Emotional Flatness in Alzheimer’s Can Seem Like Depression

  • Because doctors and lay people alike often leap to the conclusion that an elder with an Alzheimer's diagnosis, and exhibiting lack of interest in his or her surroundings, is depressed, I found a new study undertaken at the University of Florida intriguing.


    In an article titled, "Emotional Flatness Can Be Mistaken for Depression in Alzheimer's Patients," researchers spelled out the difference between clinical depression and what they termed "emotional flatness." The study showed that doctors often prescribe anti-depressants for Alzheimer's patients who aren't clinically depressed. These Alzheimer's patients are just exhibiting a fairly normal response to their surroundings considering the disease they live with.

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    Alzheimer's patients who appear withdrawn and/or apathetic are often thought to be depressed. Onlookers feel that the patient's memory problems, word-finding abilities or other frustrations of Alzheimer's are causing this emotional state and anti-depressants may help them better cope with these symptoms of the disease. Often, this is the right diagnosis - but not always.


    This University of Florida study found that people with Alzheimer's may have a decreased ability to experience emotions. The study was published online in the spring issue of the Journal of Neuropsychiatry & Clinical Neurosciences.


    In the study, patients were asked to place an emotional value on pictures as to how pleasant or unpleasant they found the scenes. While clinical depression could cause people to act less interested in an object, these researchers felt that the Alzheimer's patients, regardless of the pictures, tended to view pictures much the same - meaning they saw them in a middle emotional range.


    "They don't feel as positive toward the positive pictures or as negative toward the negative ones. They're not depressed, but their emotional experience appears to be flattened," said Dr. Kenneth Heilman, senior author of the paper and a professor of neurology at the College of Medicine and UF's McKnight Brain Institute.


    "One important implication of this work is that when an Alzheimer's patient appears emotionally blunted, the clinician or caregiver should not assume the patient is depressed... as other organic factors could be at work," said Dr. Todd Feinberg, a professor of clinical neurology and psychiatry at Beth Israel Medical Center in New York. Dr. Feinberg was not involved in the research.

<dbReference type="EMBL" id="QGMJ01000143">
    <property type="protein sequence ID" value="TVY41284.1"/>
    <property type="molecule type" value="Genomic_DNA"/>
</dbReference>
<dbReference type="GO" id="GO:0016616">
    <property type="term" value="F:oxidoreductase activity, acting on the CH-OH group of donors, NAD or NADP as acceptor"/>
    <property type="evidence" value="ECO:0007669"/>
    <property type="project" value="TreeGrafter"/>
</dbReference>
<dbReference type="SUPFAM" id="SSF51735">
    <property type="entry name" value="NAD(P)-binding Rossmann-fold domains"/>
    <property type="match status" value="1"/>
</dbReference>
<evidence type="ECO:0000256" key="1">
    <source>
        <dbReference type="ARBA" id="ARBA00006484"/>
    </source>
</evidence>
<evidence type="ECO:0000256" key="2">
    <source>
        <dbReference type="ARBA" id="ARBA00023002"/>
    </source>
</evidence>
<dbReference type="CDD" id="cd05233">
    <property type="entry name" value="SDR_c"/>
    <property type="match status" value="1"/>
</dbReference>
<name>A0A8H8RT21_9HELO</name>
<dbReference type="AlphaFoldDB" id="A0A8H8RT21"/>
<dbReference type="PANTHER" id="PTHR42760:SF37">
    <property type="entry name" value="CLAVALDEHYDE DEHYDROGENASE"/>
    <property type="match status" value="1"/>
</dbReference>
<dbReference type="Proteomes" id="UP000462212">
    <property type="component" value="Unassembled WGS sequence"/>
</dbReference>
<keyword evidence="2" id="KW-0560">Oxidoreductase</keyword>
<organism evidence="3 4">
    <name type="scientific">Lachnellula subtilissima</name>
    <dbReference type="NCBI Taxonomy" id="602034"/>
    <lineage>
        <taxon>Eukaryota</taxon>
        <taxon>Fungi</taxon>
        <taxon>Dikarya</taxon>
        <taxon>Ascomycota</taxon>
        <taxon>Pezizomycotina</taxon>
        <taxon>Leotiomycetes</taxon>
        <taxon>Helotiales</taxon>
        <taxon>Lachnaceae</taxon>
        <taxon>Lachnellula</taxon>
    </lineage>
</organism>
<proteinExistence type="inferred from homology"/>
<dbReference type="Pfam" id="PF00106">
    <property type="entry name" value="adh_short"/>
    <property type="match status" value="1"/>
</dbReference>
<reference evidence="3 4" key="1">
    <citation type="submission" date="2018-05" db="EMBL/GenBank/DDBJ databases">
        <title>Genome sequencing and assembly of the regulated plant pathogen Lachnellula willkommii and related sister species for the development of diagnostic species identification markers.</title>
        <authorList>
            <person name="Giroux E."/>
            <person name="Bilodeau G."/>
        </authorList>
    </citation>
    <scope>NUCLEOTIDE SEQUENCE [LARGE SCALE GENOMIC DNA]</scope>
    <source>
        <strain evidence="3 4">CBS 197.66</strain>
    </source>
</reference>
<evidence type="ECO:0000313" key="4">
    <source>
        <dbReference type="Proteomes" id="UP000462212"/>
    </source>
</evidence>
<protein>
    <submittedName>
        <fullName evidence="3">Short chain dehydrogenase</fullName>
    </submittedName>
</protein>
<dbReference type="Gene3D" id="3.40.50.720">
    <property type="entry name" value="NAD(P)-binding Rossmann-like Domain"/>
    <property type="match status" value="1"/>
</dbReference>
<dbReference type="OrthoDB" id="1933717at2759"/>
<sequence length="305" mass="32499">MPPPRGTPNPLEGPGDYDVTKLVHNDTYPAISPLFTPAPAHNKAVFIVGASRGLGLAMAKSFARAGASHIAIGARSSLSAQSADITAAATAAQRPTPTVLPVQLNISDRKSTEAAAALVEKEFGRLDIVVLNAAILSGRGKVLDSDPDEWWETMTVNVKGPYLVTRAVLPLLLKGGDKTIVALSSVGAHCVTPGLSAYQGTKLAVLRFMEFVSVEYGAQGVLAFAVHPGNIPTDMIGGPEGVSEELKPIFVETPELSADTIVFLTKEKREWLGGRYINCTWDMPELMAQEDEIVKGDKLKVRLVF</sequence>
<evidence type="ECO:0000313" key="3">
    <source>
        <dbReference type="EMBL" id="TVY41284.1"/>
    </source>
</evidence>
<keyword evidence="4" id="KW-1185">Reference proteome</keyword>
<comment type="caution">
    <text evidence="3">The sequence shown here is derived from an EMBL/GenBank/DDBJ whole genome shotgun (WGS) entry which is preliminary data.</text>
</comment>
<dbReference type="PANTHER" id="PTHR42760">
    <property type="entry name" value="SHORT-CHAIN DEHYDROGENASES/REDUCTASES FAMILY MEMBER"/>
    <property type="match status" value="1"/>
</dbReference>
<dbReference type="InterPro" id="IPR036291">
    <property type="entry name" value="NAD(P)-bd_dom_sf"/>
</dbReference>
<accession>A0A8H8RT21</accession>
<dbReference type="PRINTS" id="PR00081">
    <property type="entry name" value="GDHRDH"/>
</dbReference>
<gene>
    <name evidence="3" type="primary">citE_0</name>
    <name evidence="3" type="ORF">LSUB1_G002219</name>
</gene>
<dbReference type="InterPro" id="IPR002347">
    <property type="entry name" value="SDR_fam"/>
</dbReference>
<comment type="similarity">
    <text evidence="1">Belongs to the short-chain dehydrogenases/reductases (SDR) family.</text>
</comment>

I found this study important for caregivers. Most caregivers try very hard to engage their loved ones who have Alzheimer's disease in some activity that will interest their elder. When the caregiver can't seem to get any response that shows a positive or negative effect, he or she is bound to keep trying new approaches.


    To keep trying new approaches isn't bad. However, caregivers are prone to faulting themselves when they can't rouse some interest in their loved one. We try so hard to please, and when we are continually thwarted, we can be the ones who become depressed.


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    If this study about emotional flatness holds true over large numbers of people, this finding will help family caregivers, and even facility caregivers, be less critical of themselves. That is not a reason to stop trying to engage our loved ones. But education helps us understand what we can and cannot expect from our efforts. That, in turn, can help us feel better about our caregiving efforts.


    It does seem to me, a non-medical person, that many clinicians are going to have a hard time discerning the difference between depression and organic emotional flatness, since a type of emotional flatness can be evident in some types of depression. Also, if there is no treatment for this emotional flatness, clinicians may want to try anti-depressants anyway to see if one of the drugs could help the patient feel better.


    As seemingly vague as it is, will this study make a huge difference? I think it gives a potential answer to those clinicians and caregivers who have tried everything imaginable to engage the interest of someone with Alzheimer's disease - and failed. Many of these people have asked doctors to try anti-depressants and those drugs have also failed. Doctors and caregivers can feel they are at the end of the road with treatment options, and they may be.


    So, to me, this study can provide another clue to what is going on in our loved one's head. If your elder seems to you emotionally unreachable, it's not necessarily that you lack some quality that could engage him if only you tried harder.


    This lack of response from your loved one could be a symptom of the disease that has yet to be well studied, and one that, so far, lacks a treatment.

    Studies continue. The knowledge bank grows. The more that is learned about the disease, the more researchers can search for clues to make life easier for those with Alzheimer's, and those who care for and about them.


    Could it be possible that this study will light a fire under a researcher or doctor who has contemplated trying a different type of drug than an anti-depressant to treat this emotional flatness? Maybe. It certainly would be nice if there is a drug or natural remedy that could improve the quality of life for our loved one who may be suffering from emotional flatness. A treatment would also help the caregiver.


    For more information about Carol go to www.mindingourelders.com or www.mindingoureldersblogs.com.  

Published On: July 24, 2010